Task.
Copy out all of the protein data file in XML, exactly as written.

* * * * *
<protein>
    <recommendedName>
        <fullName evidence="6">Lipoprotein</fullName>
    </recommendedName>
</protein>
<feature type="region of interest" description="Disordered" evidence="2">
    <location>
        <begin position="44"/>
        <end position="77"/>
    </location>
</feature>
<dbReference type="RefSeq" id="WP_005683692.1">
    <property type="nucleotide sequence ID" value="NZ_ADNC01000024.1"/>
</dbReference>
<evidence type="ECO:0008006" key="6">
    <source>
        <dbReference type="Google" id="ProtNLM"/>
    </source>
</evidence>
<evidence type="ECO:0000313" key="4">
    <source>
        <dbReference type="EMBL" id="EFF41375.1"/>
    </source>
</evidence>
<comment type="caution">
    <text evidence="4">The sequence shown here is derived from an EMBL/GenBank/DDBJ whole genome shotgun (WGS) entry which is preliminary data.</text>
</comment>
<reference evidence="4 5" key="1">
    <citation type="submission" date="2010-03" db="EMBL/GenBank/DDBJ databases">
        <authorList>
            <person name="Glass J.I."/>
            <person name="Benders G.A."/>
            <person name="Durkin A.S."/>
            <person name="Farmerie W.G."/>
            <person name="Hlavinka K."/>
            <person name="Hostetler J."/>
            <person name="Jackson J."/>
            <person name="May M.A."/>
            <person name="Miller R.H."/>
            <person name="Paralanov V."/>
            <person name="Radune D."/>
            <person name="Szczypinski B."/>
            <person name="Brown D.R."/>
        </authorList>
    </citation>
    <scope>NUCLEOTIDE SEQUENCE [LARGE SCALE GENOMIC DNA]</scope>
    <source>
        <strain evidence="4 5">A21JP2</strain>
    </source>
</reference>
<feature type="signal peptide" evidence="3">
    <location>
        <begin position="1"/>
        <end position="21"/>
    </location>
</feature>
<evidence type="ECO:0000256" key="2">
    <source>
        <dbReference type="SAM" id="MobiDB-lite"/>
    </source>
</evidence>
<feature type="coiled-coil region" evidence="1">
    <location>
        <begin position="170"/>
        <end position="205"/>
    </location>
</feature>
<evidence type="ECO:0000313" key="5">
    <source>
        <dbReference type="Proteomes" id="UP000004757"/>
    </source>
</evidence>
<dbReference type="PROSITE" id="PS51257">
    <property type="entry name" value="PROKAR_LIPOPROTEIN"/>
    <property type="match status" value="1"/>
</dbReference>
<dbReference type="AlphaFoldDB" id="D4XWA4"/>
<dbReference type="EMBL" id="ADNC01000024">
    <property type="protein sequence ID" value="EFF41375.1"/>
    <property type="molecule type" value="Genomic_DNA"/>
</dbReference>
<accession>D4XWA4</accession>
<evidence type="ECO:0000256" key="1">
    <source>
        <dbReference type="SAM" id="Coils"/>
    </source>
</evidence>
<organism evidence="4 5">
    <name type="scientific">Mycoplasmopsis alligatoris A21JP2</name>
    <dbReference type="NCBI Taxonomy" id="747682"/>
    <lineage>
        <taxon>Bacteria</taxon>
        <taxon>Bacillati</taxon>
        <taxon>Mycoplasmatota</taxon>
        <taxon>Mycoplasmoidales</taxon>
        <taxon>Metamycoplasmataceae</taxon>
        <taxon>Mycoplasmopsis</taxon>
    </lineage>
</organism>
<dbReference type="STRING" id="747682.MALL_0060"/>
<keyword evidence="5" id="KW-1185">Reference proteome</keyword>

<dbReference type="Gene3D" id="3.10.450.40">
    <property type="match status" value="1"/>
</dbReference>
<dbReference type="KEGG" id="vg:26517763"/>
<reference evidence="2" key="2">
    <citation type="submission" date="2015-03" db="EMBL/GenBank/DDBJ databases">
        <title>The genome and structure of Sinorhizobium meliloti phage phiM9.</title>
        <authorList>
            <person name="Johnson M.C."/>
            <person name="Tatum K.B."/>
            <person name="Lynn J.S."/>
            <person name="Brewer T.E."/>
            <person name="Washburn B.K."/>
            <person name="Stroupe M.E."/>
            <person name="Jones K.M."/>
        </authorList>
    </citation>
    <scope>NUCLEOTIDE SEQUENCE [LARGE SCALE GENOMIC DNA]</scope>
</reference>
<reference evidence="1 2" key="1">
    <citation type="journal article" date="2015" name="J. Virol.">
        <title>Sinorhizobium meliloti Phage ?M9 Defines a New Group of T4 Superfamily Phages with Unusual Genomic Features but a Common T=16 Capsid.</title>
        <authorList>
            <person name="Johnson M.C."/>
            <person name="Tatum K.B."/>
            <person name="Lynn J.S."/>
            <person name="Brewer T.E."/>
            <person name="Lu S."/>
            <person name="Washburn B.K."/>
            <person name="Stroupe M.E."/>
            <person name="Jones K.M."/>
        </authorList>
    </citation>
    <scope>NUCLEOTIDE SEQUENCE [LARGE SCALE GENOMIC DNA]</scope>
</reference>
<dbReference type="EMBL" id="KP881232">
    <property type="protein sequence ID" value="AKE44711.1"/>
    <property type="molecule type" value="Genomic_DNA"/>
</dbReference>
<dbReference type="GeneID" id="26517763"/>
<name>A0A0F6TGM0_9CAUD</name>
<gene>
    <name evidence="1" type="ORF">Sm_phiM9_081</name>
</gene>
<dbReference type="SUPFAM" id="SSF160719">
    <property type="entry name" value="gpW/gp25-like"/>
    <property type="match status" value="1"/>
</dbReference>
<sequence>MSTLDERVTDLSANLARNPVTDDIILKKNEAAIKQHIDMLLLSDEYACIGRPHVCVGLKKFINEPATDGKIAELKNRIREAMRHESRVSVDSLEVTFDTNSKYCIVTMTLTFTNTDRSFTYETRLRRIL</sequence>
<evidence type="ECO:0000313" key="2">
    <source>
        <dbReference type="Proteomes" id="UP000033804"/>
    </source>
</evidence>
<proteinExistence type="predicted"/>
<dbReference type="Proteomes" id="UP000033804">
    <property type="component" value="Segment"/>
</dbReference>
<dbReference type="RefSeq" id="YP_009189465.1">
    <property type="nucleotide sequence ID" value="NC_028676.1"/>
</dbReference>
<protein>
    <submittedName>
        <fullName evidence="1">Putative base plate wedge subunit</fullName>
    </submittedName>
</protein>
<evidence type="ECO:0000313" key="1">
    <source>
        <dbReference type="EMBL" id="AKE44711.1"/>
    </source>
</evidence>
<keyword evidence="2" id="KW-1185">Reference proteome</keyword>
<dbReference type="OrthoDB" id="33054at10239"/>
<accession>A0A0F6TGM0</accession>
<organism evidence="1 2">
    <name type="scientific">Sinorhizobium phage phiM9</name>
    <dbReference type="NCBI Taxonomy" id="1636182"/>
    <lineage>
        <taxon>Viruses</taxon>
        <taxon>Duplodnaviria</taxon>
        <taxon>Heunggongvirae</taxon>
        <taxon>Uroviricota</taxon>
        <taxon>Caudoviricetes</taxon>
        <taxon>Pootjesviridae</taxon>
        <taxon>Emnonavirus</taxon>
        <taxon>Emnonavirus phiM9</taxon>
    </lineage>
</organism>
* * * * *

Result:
<protein>
    <recommendedName>
        <fullName evidence="6">Lipoprotein</fullName>
    </recommendedName>
</protein>
<feature type="region of interest" description="Disordered" evidence="2">
    <location>
        <begin position="44"/>
        <end position="77"/>
    </location>
</feature>
<dbReference type="RefSeq" id="WP_005683692.1">
    <property type="nucleotide sequence ID" value="NZ_ADNC01000024.1"/>
</dbReference>
<evidence type="ECO:0008006" key="6">
    <source>
        <dbReference type="Google" id="ProtNLM"/>
    </source>
</evidence>
<evidence type="ECO:0000313" key="4">
    <source>
        <dbReference type="EMBL" id="EFF41375.1"/>
    </source>
</evidence>
<comment type="caution">
    <text evidence="4">The sequence shown here is derived from an EMBL/GenBank/DDBJ whole genome shotgun (WGS) entry which is preliminary data.</text>
</comment>
<reference evidence="4 5" key="1">
    <citation type="submission" date="2010-03" db="EMBL/GenBank/DDBJ databases">
        <authorList>
            <person name="Glass J.I."/>
            <person name="Benders G.A."/>
            <person name="Durkin A.S."/>
            <person name="Farmerie W.G."/>
            <person name="Hlavinka K."/>
            <person name="Hostetler J."/>
            <person name="Jackson J."/>
            <person name="May M.A."/>
            <person name="Miller R.H."/>
            <person name="Paralanov V."/>
            <person name="Radune D."/>
            <person name="Szczypinski B."/>
            <person name="Brown D.R."/>
        </authorList>
    </citation>
    <scope>NUCLEOTIDE SEQUENCE [LARGE SCALE GENOMIC DNA]</scope>
    <source>
        <strain evidence="4 5">A21JP2</strain>
    </source>
</reference>
<feature type="signal peptide" evidence="3">
    <location>
        <begin position="1"/>
        <end position="21"/>
    </location>
</feature>
<evidence type="ECO:0000256" key="2">
    <source>
        <dbReference type="SAM" id="MobiDB-lite"/>
    </source>
</evidence>
<feature type="coiled-coil region" evidence="1">
    <location>
        <begin position="170"/>
        <end position="205"/>
    </location>
</feature>
<evidence type="ECO:0000313" key="5">
    <source>
        <dbReference type="Proteomes" id="UP000004757"/>
    </source>
</evidence>
<dbReference type="PROSITE" id="PS51257">
    <property type="entry name" value="PROKAR_LIPOPROTEIN"/>
    <property type="match status" value="1"/>
</dbReference>
<dbReference type="AlphaFoldDB" id="D4XWA4"/>
<dbReference type="EMBL" id="ADNC01000024">
    <property type="protein sequence ID" value="EFF41375.1"/>
    <property type="molecule type" value="Genomic_DNA"/>
</dbReference>
<accession>D4XWA4</accession>
<evidence type="ECO:0000256" key="1">
    <source>
        <dbReference type="SAM" id="Coils"/>
    </source>
</evidence>
<organism evidence="4 5">
    <name type="scientific">Mycoplasmopsis alligatoris A21JP2</name>
    <dbReference type="NCBI Taxonomy" id="747682"/>
    <lineage>
        <taxon>Bacteria</taxon>
        <taxon>Bacillati</taxon>
        <taxon>Mycoplasmatota</taxon>
        <taxon>Mycoplasmoidales</taxon>
        <taxon>Metamycoplasmataceae</taxon>
        <taxon>Mycoplasmopsis</taxon>
    </lineage>
</organism>
<dbReference type="STRING" id="747682.MALL_0060"/>
<keyword evidence="5" id="KW-1185">Reference proteome</keyword>

<dbReference type="Gene3D" id="3.10.450.40">
    <property type="match status" value="1"/>
</dbReference>
<dbReference type="KEGG" id="vg:26517763"/>
<reference evidence="2" key="2">
    <citation type="submission" date="2015-03" db="EMBL/GenBank/DDBJ databases">
        <title>The genome and structure of Sinorhizobium meliloti phage phiM9.</title>
        <authorList>
            <person name="Johnson M.C."/>
            <person name="Tatum K.B."/>
            <person name="Lynn J.S."/>
            <person name="Brewer T.E."/>
            <person name="Washburn B.K."/>
            <person name="Stroupe M.E."/>
            <person name="Jones K.M."/>
        </authorList>
    </citation>
    <scope>NUCLEOTIDE SEQUENCE [LARGE SCALE GENOMIC DNA]</scope>
</reference>
<reference evidence="1 2" key="1">
    <citation type="journal article" date="2015" name="J. Virol.">
        <title>Sinorhizobium meliloti Phage ?M9 Defines a New Group of T4 Superfamily Phages with Unusual Genomic Features but a Common T=16 Capsid.</title>
        <authorList>
            <person name="Johnson M.C."/>
            <person name="Tatum K.B."/>
            <person name="Lynn J.S."/>
            <person name="Brewer T.E."/>
            <person name="Lu S."/>
            <person name="Washburn B.K."/>
            <person name="Stroupe M.E."/>
            <person name="Jones K.M."/>
        </authorList>
    </citation>
    <scope>NUCLEOTIDE SEQUENCE [LARGE SCALE GENOMIC DNA]</scope>
</reference>
<dbReference type="EMBL" id="KP881232">
    <property type="protein sequence ID" value="AKE44711.1"/>
    <property type="molecule type" value="Genomic_DNA"/>
</dbReference>
<dbReference type="GeneID" id="26517763"/>
<name>A0A0F6TGM0_9CAUD</name>
<gene>
    <name evidence="1" type="ORF">Sm_phiM9_081</name>
</gene>
<dbReference type="SUPFAM" id="SSF160719">
    <property type="entry name" value="gpW/gp25-like"/>
    <property type="match status" value="1"/>
</dbReference>
<sequence>MSTLDERVTDLSANLARNPVTDDIILKKNEAAIKQHIDMLLLSDEYACIGRPHVCVGLKKFINEPATDGKIAELKNRIREAMRHESRVSVDSLEVTFDTNSKYCIVTMTLTFTNTDRSFTYETRLRRIL</sequence>
<evidence type="ECO:0000313" key="2">
    <source>
        <dbReference type="Proteomes" id="UP000033804"/>
    </source>
</evidence>
<proteinExistence type="predicted"/>
<dbReference type="Proteomes" id="UP000033804">
    <property type="component" value="Segment"/>
</dbReference>
<dbReference type="RefSeq" id="YP_009189465.1">
    <property type="nucleotide sequence ID" value="NC_028676.1"/>
</dbReference>
<protein>
    <submittedName>
        <fullName evidence="1">Putative base plate wedge subunit</fullName>
    </submittedName>
</protein>
<evidence type="ECO:0000313" key="1">
    <source>
        <dbReference type="EMBL" id="AKE44711.1"/>
    </source>
</evidence>
<keyword evidence="2" id="KW-1185">Reference proteome</keyword>
<dbReference type="OrthoDB" id="33054at10239"/>
<accession>A0A0F6TGM0</accession>
<organism evidence="1 2">
    <name type="scientific">Sinorhizobium phage phiM9</name>
    <dbReference type="NCBI Taxonomy" id="1636182"/>
    <lineage>
        <taxon>Viruses</taxon>
        <taxon>Duplodnaviria</taxon>
        <taxon>Heunggongvirae</taxon>
        <taxon>Uroviricota</taxon>
        <taxon>Caudoviricetes</taxon>
        <taxon>Pootjesviridae</taxon>
        <taxon>Emnonavirus</taxon>
        <taxon>Emnonavirus phiM9</taxon>
    </lineage>
</organism>